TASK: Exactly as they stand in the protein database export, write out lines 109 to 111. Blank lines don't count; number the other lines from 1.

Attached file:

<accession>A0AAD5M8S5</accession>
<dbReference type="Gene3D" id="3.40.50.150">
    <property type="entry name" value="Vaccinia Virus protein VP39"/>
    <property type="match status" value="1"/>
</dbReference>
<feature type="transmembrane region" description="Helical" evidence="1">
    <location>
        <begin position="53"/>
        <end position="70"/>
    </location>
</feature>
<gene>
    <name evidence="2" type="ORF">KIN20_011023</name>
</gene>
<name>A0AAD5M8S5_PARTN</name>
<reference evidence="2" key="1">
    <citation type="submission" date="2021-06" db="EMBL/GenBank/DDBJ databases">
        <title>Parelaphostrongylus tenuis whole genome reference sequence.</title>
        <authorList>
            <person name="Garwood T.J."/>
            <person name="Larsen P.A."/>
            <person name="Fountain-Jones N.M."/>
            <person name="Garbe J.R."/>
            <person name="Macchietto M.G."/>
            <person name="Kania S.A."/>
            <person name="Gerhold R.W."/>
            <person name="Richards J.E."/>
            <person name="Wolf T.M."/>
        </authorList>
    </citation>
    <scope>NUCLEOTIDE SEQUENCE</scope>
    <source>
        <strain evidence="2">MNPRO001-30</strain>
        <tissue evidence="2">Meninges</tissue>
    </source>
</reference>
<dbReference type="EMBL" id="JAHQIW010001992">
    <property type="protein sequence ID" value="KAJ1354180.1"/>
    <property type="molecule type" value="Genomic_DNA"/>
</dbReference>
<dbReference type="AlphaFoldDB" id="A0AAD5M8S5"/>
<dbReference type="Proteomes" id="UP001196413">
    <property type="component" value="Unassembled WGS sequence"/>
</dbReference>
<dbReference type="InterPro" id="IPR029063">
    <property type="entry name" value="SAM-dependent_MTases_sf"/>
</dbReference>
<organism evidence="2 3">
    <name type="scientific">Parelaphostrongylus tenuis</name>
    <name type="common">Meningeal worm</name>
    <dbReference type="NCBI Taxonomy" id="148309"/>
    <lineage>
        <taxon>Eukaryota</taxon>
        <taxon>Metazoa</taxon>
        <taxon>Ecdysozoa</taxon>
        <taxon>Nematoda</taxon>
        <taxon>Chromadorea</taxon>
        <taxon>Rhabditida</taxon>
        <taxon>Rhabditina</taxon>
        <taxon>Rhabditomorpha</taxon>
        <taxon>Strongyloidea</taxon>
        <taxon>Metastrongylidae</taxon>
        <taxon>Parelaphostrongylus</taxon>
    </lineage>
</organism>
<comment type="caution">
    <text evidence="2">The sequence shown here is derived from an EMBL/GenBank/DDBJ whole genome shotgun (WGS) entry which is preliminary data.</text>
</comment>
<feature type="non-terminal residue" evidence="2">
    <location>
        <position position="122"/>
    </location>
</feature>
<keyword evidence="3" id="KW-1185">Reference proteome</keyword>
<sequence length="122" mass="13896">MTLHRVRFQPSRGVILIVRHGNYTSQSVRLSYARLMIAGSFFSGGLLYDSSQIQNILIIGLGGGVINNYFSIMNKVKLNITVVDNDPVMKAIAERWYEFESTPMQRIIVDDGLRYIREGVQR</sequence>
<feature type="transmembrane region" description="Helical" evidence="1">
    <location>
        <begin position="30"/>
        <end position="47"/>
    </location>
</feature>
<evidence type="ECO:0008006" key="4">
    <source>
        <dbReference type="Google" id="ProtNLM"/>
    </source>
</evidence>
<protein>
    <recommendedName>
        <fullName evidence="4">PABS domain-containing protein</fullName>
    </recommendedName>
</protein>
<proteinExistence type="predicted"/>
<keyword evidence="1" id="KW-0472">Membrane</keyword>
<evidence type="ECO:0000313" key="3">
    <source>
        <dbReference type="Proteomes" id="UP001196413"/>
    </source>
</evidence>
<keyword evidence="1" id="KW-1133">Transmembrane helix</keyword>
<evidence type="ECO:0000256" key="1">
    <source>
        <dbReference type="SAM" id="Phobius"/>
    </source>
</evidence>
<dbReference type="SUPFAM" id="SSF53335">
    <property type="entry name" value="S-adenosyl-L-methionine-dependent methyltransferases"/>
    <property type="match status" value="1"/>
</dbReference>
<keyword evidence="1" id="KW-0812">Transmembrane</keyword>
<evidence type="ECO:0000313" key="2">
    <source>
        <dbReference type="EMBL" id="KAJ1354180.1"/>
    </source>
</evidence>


<keyword evidence="1" id="KW-0812">Transmembrane</keyword>
<evidence type="ECO:0000313" key="2">
    <source>